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John Hartson Canadian Connection!


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Wednesday, August 18, 2004

Hartson and home


Burin native Pius Hartson watches a Newfoundland and Labrador Summer Games soccer match between the Host and Eastern teams last week in Marystown. Hartson joined the British navy in the Second World War and has lived in Wales since 1945. He’s the grandfather of John Hartson, a star player with Glasgow Celtic of the Scottish Premier League. (Joe Gibbons/The Telegram)

“That Marystown team has a few of nice players,” said the reporter to the man with the sunglasses, deep tan and sailor’s tattoos on his arm as they watched a soccer match last week at the 2004 Newfoundland and Labrador Summer Games.

“That they do,” came the reply in an accent that was delightful combination of Wales and south coast Newfoundland.

“You’ve got to like that young Francis,” continued the reporter, referring to Shannon Francis, a member of the province’s Canada Games team for 2005 and one of the standouts for Marystown at this year’s provincial Games.

“Yes, he is. He’s a good player,” said the former sailor, undoubtedly with a twinkle in his eyes hidden behind his shades.

For Pius Hartson is Shannon Francis’s great, great uncle and the 86-year-old native of Salt Pond-Burin undoubtedly knows a little about soccer talent, since he also the grandfather of John Hartson, the 29-year-old star striker for Glasgow Celtic of the Scottish Premier League.

Pius Hartson wasn’t even 20 when he left Burin, first to work as a woodsman on the west coast of the island. By 1940, he was overseas as part of Newfoundland’s forestry battalion stationed in the forests of Scotland and providing lumber for the Allied war effort during the Second World War. But within a year, Hartson was out of the woods and on the water. He joined the Royal Navy, serving on corvettes and minesweepers that plied the convoy routes of the North Atlantic. By war’s end, he was married to a Welsh girl and settled to a life in Swansea, where he and his wife Annie, raised three sons. He didn’t return to Newfoundland for more than 40 years.

“What was the biggest change for me when I came back the first time? To tell you honestly, I think the biggest change is all the wood, all the timber around here now,” he said. “When I was boy, there was none. It was all cut for firewood and for flakes.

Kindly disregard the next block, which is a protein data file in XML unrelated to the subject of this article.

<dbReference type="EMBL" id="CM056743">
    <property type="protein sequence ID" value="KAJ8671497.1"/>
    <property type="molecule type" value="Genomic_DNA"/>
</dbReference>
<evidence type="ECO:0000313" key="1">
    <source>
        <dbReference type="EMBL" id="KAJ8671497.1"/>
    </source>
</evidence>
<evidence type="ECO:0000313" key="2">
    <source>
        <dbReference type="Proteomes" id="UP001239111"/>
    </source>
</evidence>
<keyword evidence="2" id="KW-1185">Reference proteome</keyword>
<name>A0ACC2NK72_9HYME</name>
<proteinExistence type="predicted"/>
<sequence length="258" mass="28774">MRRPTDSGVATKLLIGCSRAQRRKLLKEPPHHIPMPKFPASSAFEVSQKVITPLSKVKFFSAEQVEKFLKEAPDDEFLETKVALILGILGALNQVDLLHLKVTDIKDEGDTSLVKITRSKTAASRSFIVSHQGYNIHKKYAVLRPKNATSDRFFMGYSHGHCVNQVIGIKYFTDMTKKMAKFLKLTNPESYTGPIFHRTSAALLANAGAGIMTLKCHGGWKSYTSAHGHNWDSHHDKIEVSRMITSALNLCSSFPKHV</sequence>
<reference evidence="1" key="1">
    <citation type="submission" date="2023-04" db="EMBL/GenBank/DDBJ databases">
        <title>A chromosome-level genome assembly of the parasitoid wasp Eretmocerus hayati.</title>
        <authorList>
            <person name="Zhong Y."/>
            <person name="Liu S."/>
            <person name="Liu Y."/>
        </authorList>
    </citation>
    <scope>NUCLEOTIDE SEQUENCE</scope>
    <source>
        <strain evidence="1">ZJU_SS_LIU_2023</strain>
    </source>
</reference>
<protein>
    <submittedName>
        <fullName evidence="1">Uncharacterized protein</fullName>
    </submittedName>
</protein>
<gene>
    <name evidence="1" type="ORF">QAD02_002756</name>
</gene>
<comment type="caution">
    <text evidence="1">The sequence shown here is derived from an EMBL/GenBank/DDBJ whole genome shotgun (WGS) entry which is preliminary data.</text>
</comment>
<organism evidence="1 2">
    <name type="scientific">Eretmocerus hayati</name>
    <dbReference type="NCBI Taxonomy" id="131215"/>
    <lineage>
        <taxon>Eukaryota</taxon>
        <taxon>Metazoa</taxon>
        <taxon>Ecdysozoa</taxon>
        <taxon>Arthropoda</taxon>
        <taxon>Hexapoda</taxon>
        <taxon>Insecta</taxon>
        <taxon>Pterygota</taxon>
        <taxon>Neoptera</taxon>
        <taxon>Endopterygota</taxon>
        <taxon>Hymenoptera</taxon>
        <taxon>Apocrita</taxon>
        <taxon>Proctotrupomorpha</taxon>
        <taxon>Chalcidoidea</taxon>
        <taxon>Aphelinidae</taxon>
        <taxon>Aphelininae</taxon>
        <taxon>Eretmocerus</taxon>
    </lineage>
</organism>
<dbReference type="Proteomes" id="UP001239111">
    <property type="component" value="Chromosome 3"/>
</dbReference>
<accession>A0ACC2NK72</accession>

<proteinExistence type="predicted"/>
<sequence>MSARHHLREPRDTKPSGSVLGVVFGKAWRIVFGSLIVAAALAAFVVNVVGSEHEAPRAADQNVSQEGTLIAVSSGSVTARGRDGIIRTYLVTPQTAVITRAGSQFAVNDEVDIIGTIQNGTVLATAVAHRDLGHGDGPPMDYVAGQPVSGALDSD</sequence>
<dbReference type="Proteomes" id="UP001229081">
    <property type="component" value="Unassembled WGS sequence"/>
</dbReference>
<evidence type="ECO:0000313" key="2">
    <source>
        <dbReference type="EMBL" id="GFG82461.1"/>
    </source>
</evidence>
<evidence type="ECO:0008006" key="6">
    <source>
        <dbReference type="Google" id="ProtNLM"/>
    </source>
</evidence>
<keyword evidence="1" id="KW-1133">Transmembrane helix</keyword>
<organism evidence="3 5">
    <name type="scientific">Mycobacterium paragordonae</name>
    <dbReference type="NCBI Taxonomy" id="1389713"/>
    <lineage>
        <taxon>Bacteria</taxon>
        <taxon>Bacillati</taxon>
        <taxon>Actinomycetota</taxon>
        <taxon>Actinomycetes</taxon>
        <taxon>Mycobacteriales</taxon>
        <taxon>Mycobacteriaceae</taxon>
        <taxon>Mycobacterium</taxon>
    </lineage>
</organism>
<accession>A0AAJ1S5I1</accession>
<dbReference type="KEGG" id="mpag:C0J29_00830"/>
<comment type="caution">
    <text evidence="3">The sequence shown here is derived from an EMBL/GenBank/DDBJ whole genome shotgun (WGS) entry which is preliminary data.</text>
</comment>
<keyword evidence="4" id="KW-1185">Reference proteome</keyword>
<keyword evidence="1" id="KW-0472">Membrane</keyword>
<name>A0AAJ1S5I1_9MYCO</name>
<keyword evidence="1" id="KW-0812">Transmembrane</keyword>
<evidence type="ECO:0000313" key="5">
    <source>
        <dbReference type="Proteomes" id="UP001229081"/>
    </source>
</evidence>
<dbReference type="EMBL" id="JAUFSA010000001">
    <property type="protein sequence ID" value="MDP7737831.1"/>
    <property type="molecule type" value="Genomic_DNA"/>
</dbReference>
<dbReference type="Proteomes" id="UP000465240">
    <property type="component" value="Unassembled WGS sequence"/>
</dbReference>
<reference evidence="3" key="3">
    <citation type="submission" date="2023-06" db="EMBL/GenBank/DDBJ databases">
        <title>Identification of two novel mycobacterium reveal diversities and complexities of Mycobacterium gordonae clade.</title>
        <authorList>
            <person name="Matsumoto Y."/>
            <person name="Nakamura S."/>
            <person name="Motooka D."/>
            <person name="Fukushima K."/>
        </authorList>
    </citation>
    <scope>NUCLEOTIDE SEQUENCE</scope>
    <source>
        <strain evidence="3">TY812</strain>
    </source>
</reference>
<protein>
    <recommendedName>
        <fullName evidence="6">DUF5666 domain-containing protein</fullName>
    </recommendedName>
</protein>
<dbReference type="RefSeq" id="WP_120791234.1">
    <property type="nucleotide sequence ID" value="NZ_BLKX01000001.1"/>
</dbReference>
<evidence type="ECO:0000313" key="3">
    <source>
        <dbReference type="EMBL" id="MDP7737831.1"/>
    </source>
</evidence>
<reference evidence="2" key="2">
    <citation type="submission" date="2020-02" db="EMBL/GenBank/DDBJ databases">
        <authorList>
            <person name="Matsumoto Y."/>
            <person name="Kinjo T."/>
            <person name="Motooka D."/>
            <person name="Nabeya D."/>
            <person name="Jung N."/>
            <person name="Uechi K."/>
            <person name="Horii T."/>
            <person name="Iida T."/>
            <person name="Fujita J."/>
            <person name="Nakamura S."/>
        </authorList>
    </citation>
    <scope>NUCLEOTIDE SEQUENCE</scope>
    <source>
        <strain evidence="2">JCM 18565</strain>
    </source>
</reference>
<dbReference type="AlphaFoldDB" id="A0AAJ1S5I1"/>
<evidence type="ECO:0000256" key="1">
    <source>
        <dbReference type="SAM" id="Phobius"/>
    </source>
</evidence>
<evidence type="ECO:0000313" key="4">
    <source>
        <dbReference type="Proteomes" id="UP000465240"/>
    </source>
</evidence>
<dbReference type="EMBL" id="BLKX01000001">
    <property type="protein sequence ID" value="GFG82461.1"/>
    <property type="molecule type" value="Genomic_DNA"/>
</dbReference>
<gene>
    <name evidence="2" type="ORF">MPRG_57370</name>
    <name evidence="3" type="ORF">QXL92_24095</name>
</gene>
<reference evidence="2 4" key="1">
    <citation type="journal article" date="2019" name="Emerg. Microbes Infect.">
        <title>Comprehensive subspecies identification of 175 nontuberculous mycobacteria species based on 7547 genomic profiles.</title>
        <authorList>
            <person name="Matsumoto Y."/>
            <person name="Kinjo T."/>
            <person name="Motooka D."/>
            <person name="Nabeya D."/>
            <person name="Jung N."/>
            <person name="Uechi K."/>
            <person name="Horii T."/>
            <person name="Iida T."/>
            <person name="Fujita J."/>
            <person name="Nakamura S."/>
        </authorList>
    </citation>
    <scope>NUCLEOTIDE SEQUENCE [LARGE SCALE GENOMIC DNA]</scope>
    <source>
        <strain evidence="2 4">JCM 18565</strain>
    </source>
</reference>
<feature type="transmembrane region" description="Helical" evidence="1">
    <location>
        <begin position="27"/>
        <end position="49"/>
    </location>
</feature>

“You had to go a long way to get a load of wood. Now, it seems people can cut logs in their back garden.”

Another is the Burin Peninsula Highway, non-existent when Hartson was a boy. He recalled when he first left Burin, it was to join a woods crew working the Birchy/Sandy Lake area, providing logs for the paper mill in Corner Brook.

“I left here on the S.S. Kyle to sail to Argentia,” he said. “From there, it was to Whitbourne (on a spur line) to catch the train, but we had to wait a night. By the time we got to Howley, it was more than two days since I had left.”

Hartson explained he never got to return to Newfoundland during the war, even though St. John’s was an important port on the so-called triangle run of convoys.

“We only came halfway across (the Atlantic) before heading back,” he recalled, “but I always knew when we were close to Newfoundland because we could pick up the signal from the radio station there. I always remember the song Come to the Church in the Wildwood. That’s when I knew I was closest to home.”

Hartson himself never played soccer, but his sons did and of course he follows the career of his famous grandson, a Welsh international who suited up with Arsenal, West Ham, Wimbledon and Coventry City in England before a six million-pound transfer brought him to Celtic three years ago. A back injury meant last year was pretty much a washout for John Hartson, but his grandfather reports “he had a disc taken out and he’s great now.

“But I don’t get to see him so much now that he’s in Scotland. We used to see him a lot when he was with West Ham.”

After his long absence, Pius Hartson has been returning to Newfoundland almost every year for the last two decades, spending his summers in Burin visiting with his sister Mary and his many nieces, nephews and other relatives.

A widower for the last number of years, he comes over at the end of May and leaves in late August, his arrival timed to coincide with trouting season.

“I love doing that,” said Hartson, who looks 20 years younger than his age.

When it’s mentioned there is good fishing to be had in parts of Britain, especially Scotland, he laughed.

“Yes, but you want to be a millionaire to fish over there. It’s better here anyway.”

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